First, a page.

The International School of Dakar is a diverse community of students, parents, and staff. We teach students from six continents and 60 countries. Simply put, ISD is one of the most culturally and ethnically diverse international schools in the world. As our community grows, we want to ensure our diversity remains one of our greatest strengths. To this end, the ISD Board of Trustees established a goal this year to:
“nurture the diversity of the ISD community and ensure each individual feels respected, included, and connected.”
The goal is rooted in ISD’s core value of open-mindedness and the International Baccalaureate mission of intercultural understanding. We want students who respect and understand the culture, perspectives, and ideas of others especially if they are different from their own. These are life-long skills that will help students be successful in their careers. Whether our alumni choose to work in the corporate, government, diplomatic, or non-profit environments, the ability to work with people of diverse individuals is essential.
Having students who feel respected, included, and connected also supports the school’s first strategic goal of students fully developing and utilizing their social-emotional skills. Research shows that students who feel valued and respected at school are less likely to use illegal drugs, binge drink, and attempt suicide. Identifying and supporting students who do not feel connected can have a significant impact on the student’s well-being and academic performance. Achieving the goal is another way ISD is striving to improve the climate and culture at school.
In September of this school year, the Board established the Diversity and Inclusion Committee to determine how best to achieve the goal. The committee looked at the research, talked with schools around the world who have embarked on this process, identified resources that could help, and have begun conversations with outside consultants to guide our process. After reflecting on this information, the committee has established an implementation plan.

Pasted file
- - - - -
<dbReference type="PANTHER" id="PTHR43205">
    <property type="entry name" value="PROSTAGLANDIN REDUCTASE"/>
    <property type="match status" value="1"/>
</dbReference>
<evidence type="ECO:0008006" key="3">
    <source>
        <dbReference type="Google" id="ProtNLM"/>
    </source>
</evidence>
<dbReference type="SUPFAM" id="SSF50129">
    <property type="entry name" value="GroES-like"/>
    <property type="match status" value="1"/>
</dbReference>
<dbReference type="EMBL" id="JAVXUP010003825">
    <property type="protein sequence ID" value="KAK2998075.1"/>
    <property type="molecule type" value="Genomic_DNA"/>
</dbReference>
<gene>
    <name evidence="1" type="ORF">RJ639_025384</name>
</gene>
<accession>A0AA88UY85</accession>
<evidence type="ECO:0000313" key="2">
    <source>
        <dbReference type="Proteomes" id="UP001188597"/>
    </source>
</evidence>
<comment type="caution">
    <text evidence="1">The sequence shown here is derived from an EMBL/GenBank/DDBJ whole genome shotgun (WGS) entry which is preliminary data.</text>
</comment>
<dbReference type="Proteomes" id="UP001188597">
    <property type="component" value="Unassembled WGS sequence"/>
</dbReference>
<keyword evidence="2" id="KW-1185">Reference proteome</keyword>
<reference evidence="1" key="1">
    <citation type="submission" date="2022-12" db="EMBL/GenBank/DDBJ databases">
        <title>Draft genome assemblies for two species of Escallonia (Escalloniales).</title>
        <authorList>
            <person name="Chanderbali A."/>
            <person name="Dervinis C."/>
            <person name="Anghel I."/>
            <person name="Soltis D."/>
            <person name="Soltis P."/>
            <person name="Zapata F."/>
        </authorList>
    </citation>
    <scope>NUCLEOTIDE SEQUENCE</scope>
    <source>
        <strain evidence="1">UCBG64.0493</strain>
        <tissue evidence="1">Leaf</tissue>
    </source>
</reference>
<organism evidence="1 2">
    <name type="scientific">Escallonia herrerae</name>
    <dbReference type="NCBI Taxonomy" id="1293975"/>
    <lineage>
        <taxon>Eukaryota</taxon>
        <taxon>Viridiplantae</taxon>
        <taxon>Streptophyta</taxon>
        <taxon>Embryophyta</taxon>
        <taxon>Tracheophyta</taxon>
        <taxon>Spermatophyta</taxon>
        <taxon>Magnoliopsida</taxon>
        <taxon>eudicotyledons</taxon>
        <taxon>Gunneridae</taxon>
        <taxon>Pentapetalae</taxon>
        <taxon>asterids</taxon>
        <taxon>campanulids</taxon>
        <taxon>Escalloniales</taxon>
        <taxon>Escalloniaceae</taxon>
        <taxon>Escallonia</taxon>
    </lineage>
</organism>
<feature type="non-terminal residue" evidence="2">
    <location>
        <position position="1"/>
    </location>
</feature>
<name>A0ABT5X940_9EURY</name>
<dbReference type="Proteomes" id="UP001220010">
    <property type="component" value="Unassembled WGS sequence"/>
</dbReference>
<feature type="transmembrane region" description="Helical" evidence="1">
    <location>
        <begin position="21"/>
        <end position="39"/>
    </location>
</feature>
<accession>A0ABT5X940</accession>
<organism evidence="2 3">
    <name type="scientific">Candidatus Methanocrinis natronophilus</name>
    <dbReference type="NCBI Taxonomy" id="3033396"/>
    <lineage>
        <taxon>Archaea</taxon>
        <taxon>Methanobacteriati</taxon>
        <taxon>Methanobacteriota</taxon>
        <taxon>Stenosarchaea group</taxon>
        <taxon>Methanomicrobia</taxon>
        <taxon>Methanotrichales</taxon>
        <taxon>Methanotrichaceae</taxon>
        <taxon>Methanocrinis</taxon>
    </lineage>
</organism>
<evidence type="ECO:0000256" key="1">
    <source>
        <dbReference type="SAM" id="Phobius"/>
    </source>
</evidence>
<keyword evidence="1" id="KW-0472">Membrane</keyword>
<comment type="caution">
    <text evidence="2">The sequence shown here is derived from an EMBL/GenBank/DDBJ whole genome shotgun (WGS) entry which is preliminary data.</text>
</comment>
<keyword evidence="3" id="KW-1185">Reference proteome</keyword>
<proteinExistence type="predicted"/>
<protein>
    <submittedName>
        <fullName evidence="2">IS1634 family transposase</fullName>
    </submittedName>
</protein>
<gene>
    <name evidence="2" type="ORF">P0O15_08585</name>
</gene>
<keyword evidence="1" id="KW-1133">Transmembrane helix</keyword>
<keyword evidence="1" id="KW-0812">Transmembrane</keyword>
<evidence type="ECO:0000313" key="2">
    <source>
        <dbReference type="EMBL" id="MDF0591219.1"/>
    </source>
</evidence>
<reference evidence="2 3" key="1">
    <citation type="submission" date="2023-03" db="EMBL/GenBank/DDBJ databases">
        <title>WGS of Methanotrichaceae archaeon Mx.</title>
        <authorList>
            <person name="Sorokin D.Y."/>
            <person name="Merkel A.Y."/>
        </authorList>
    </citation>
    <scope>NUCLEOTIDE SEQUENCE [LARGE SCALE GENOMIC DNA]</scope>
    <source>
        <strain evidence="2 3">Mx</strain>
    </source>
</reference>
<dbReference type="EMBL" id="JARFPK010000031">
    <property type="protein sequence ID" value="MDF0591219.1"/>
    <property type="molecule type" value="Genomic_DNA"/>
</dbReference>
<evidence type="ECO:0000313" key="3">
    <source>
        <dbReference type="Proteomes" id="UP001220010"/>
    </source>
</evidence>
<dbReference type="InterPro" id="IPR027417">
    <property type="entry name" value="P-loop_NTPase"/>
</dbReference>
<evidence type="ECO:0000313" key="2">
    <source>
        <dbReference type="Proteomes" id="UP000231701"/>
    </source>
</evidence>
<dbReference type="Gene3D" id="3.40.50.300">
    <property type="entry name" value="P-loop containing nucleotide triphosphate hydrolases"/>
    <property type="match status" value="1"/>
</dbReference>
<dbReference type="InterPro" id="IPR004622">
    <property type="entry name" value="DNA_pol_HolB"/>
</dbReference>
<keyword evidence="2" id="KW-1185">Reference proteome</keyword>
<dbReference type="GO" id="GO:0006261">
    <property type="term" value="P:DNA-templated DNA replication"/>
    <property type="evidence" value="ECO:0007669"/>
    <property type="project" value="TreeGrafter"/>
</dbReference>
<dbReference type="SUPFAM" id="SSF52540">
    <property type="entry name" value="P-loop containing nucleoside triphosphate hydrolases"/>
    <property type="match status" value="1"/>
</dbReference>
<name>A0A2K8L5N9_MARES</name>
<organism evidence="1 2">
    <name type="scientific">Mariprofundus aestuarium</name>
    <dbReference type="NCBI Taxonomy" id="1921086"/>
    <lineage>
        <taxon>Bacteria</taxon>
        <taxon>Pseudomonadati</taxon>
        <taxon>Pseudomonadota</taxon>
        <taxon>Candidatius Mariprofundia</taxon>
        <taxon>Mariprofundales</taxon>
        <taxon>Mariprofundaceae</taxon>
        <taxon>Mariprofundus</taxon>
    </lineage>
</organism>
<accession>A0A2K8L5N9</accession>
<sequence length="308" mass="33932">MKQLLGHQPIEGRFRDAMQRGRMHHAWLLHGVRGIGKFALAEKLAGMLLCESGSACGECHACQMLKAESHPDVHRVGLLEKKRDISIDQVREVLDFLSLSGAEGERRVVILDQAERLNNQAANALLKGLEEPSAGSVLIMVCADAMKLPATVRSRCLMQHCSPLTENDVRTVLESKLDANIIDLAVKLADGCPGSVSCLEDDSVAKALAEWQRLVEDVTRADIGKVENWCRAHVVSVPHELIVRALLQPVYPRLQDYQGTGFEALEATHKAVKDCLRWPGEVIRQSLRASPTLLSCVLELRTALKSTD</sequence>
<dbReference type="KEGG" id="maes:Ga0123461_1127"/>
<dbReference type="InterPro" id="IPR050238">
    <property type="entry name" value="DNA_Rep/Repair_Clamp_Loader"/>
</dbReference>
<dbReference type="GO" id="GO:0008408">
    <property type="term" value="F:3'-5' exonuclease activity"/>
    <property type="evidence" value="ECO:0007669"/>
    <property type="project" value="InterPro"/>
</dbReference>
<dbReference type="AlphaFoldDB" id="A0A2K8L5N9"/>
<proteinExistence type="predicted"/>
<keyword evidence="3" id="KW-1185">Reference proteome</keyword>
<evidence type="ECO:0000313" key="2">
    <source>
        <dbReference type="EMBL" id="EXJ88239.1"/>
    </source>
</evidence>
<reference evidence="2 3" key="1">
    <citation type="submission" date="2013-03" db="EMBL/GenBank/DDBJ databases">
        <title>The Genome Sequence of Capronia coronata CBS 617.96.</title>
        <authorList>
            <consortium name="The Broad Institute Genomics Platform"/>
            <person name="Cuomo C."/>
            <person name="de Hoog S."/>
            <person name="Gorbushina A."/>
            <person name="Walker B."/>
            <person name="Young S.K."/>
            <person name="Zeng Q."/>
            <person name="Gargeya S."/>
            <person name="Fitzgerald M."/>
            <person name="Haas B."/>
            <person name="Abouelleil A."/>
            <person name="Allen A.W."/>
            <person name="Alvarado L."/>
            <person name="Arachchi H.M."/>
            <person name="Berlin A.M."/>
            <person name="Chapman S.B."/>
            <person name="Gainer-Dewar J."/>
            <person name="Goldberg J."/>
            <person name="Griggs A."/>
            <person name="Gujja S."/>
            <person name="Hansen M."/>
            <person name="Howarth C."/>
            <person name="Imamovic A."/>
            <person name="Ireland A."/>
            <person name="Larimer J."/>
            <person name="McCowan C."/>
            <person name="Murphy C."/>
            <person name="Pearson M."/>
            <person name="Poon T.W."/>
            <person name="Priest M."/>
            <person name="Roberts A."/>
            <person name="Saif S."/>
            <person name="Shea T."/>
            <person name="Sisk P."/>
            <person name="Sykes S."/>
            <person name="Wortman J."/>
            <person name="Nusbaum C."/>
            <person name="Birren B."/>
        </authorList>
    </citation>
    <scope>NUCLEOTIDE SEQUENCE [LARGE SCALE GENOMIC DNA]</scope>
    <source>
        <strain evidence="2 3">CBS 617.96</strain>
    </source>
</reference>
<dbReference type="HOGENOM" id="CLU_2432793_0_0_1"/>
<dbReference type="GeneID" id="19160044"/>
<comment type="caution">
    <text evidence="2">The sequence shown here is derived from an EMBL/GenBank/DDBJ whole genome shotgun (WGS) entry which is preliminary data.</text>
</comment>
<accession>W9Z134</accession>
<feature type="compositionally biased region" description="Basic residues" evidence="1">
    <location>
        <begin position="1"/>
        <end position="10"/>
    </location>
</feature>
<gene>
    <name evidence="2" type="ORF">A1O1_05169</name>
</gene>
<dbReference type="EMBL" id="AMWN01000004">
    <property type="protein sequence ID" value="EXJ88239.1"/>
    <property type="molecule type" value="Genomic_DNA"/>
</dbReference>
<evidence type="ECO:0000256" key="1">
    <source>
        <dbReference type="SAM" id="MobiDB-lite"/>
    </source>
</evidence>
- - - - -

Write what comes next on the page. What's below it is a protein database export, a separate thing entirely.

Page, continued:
The first step will be to determine our current status. Do all of our students and staff feel respected, included, and connected? If not, can we identify who does not feel they are being respected, included or connected? What are the circumstances which make them feel this way?
To determine our current status, we will use a number of strategies. The first will be to administer a climate survey on diversity, equity, and inclusion to all students in grades six to twelve and all ISD faculty and staff. The survey will be used to determine the students’ perceptions regarding diversity, equity, and inclusion issues at school. The data can be disaggregated by different social identity groups.
The next step will be to have facilitators conduct focus group interviews with both targeted affinity groups and random groups of students. The data from the surveys will be used to craft the questions to better understand the students’ experiences. Once we have an understanding of where we currently are and we know we want to have all students and staff feel respected, included, and connected, then we can start developing a plan to bridge the gap.
The third step will take place later in the spring, and provide an opportunity for the wider community to come together. We will hold a series of World Cafés. In a World Café, small groups review the data and respond to questions. Each group will have a leader to facilitate the conversation. The purpose of the World Café will be to gather ideas on how to improve the experience for students and staff at ISD, to help all stakeholders feel respected, included, and connected. The data from the surveys and focus groups, along with the ideas generated from the World Café will be reviewed by the Board of Trustees and the administration with a commitment to implement the best strategies to achieve the board’s goal.